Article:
I took a couple of old towels and cut squares out of them for dinner napkins instead of paper ones. What else...hmmm...I'm attempting to make my own pull-ups for my kids. I'll let you know how that goes. LOL We've been spending $50.00 or more a month on pull-ups!


Thanks for all your help - EVERYONE! I know all these changes will save me a lot of money.
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Old 06-01-2004, 02:31 AM   #50
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http://moneycentral.msn.com/Content/...y.asp?GT1=3515

I just came across this article today on MSN homepage.

The Basics
20 ways to slash your grocery bill


Would you know a good price on peanut butter if you stumbled across it? Here's how to spot bargains, cut waste and work the system.

By Dana Dratch, Bankrate.com

When it comes to the grocery store, the rules are the same as those for the stock market: Do your homework, don't fall for the hype and buy low.

Here are 20 ways to bring your food bill under control without sacrificing time, your family's health or your own sanity:

Eat your fruits and vegetables. "When you think about it, fruits and things like that are really fairly inexpensive compared to the packaged things," says Gary Foreman, publisher of The Dollar Stretcher, a Web site devoted to living better for less. And almost any time of year, stores have "a good selection no matter what you like," he says. "You're bound to find something year-round that's in season and, therefore, affordable."

Want to find the freshest and the cheapest? Investigate a local farmers market. With less middlemen involved, the produce tends to be "fresher, treated with less chemicals and cheaper," Freman says.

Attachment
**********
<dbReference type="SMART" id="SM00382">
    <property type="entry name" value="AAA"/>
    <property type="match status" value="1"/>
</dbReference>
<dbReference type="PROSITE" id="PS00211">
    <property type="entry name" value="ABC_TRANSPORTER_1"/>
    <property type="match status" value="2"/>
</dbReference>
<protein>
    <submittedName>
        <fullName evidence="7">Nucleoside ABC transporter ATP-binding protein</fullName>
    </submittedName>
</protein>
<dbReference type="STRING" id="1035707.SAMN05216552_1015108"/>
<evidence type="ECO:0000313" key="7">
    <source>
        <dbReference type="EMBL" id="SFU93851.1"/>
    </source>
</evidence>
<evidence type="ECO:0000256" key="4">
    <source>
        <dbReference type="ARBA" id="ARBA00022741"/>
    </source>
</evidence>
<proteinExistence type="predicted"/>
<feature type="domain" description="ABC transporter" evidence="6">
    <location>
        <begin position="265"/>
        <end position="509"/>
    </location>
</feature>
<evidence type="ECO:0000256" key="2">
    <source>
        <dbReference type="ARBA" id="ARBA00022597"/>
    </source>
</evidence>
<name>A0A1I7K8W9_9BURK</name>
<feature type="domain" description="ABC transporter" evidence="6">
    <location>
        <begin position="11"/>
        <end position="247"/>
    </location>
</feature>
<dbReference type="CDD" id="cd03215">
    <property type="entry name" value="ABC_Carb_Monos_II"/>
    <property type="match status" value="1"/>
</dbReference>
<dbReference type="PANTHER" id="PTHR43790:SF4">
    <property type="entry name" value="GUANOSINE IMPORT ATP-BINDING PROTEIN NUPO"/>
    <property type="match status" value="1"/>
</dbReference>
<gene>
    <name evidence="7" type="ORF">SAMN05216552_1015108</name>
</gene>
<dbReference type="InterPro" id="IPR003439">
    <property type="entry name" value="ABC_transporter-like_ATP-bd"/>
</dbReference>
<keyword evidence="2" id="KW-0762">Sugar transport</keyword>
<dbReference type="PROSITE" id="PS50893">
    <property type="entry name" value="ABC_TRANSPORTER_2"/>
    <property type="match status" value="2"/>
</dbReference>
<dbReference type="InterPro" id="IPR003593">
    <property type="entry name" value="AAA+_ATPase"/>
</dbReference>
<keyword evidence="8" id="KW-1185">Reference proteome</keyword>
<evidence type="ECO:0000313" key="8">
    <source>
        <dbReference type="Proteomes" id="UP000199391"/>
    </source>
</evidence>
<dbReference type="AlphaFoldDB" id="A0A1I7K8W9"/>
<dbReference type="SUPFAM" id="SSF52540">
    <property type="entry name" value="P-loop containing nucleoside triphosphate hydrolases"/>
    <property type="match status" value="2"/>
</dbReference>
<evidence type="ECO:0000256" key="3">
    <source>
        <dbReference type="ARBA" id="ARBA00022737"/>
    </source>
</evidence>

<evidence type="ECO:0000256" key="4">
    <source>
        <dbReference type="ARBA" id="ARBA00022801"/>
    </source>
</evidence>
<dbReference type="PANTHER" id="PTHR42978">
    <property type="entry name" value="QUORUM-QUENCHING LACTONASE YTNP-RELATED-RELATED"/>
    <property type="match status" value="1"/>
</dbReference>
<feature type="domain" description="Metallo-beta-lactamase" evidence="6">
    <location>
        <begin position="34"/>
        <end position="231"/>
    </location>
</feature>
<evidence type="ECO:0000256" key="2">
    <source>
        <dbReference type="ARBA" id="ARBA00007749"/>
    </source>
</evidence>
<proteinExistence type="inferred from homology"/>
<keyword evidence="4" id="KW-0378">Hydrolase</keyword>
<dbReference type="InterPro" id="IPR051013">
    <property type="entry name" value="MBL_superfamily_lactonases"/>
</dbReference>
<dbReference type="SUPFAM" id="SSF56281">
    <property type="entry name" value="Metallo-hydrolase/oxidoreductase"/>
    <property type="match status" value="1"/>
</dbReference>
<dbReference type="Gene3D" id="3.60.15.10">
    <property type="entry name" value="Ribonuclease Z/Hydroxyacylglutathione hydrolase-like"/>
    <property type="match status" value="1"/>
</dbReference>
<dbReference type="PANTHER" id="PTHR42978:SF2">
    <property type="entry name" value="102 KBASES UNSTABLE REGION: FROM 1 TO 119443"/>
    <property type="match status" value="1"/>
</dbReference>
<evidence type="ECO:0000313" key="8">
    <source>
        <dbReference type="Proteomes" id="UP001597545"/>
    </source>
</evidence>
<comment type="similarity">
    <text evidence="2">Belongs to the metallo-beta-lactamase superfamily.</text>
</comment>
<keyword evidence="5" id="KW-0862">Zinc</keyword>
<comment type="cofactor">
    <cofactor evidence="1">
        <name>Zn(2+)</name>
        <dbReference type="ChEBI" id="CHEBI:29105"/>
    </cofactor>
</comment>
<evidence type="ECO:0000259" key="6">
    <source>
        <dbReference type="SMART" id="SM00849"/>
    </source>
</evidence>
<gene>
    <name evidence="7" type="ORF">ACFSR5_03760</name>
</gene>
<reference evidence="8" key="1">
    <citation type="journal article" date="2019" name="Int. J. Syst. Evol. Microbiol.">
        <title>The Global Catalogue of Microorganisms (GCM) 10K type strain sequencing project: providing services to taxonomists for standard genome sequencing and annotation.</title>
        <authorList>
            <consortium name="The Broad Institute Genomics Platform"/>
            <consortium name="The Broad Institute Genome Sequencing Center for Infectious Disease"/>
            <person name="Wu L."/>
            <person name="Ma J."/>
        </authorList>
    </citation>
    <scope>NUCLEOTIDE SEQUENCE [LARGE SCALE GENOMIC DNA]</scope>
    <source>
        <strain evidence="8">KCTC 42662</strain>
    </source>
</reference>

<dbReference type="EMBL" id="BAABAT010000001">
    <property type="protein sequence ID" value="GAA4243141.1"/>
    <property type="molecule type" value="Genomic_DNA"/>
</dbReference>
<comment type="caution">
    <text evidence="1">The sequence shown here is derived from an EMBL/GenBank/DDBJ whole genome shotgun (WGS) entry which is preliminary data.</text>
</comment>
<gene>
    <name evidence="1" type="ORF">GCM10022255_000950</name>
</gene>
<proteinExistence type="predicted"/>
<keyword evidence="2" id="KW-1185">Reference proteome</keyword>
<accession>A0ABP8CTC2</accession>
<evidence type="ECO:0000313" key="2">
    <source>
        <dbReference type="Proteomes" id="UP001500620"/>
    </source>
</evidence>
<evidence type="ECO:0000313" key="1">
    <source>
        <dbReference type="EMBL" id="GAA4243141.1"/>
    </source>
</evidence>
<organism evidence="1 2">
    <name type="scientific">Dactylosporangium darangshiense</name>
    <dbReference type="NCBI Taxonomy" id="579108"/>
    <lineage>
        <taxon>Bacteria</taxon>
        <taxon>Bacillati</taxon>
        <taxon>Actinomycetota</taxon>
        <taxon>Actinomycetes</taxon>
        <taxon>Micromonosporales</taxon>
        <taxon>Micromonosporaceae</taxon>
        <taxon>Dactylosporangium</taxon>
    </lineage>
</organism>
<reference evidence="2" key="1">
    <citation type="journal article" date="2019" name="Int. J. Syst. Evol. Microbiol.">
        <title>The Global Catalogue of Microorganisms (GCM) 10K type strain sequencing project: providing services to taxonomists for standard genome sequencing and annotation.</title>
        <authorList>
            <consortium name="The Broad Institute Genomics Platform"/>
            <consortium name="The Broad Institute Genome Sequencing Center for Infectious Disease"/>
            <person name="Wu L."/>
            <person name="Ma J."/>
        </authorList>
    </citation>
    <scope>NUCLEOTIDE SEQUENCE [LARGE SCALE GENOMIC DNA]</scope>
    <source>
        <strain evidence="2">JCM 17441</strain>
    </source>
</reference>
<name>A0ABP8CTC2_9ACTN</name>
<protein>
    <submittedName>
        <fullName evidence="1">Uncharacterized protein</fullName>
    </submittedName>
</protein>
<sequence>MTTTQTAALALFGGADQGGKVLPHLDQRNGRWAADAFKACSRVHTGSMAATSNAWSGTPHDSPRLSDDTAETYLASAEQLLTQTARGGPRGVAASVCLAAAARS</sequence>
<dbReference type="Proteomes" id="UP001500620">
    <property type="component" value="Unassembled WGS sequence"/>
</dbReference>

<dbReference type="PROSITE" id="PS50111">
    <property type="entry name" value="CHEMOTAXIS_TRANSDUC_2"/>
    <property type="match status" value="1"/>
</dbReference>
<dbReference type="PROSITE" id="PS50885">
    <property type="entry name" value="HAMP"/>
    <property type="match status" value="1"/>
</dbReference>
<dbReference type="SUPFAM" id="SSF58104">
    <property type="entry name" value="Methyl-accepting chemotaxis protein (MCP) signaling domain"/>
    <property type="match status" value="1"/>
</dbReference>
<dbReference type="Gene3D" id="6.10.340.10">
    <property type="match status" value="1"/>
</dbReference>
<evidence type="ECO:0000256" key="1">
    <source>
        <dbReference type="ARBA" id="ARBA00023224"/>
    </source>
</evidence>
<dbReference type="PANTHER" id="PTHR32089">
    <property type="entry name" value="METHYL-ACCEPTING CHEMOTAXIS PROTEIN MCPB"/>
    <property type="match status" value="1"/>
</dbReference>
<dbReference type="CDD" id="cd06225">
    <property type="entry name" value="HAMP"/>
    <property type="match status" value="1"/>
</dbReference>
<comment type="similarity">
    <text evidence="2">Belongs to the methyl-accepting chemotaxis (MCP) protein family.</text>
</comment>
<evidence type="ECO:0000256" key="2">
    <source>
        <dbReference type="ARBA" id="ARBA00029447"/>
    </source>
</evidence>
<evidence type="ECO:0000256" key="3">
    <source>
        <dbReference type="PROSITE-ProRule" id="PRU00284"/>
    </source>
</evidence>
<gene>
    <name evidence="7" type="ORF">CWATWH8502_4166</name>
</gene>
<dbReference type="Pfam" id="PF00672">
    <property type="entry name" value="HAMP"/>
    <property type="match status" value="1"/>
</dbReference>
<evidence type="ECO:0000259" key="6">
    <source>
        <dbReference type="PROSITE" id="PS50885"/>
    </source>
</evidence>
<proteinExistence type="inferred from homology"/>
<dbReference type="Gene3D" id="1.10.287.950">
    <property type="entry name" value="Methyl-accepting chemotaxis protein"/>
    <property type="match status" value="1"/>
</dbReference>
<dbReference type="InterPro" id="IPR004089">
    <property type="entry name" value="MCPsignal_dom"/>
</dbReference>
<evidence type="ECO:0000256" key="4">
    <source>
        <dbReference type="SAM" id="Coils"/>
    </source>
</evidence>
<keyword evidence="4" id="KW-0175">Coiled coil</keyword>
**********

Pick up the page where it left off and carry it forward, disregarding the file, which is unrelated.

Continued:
Give those shelves the once-over. "The marketers aren't foolish," says Foreman. "They know that we're generally lazy." So they position the items they most want to sell on the shelves between knee- and shoulder-height. "The highest markup items are the ones at about chest level -- to make it really easy for you to grab it and toss it in the cart," says Foreman.

And that's where the most expensive name brands will be, says Jyl Steinback, author of "The Supermarket Gourmet." "You can save up to 40% by selecting house or generic brands."

Stick to the edges. For the most part, the healthy, less processed foods are at the edges of the grocery store: dairy, fruits and vegetables, meats, etc. Those are the most nutritious options, and they also go further in the kitchen. In addition, "the main areas where you're walking, the paths to milk and bread, are usually strewn with high-priced land mines," says Ellie Kay, author of "Shop, Save, and Share." "Avoiding those pricey areas will really help."Point. Click. Pay.
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Shop early and alone. "Try to shop when you're alone," says Steinback. "Those little helpers can quickly boost your bill." And if you shop early in the day, you get through the store faster with your list and spend less, she says.

Set your shopping mood. Nearly everyone knows that if you shop for food when you're hungry, you'll buy more. But did you know that you're also more likely to reach for those expensive snack foods if you're tired or angry?

"When you're tired, you try to get more energy through food," says Steinback, who has many of her personal training clients keep food diaries. "And people will grab the wrong choices: more sweets, more high-carbohydrates. When you're angry you go for crunch food, the junk food. So if you just had a fight, that's not the time to go shopping."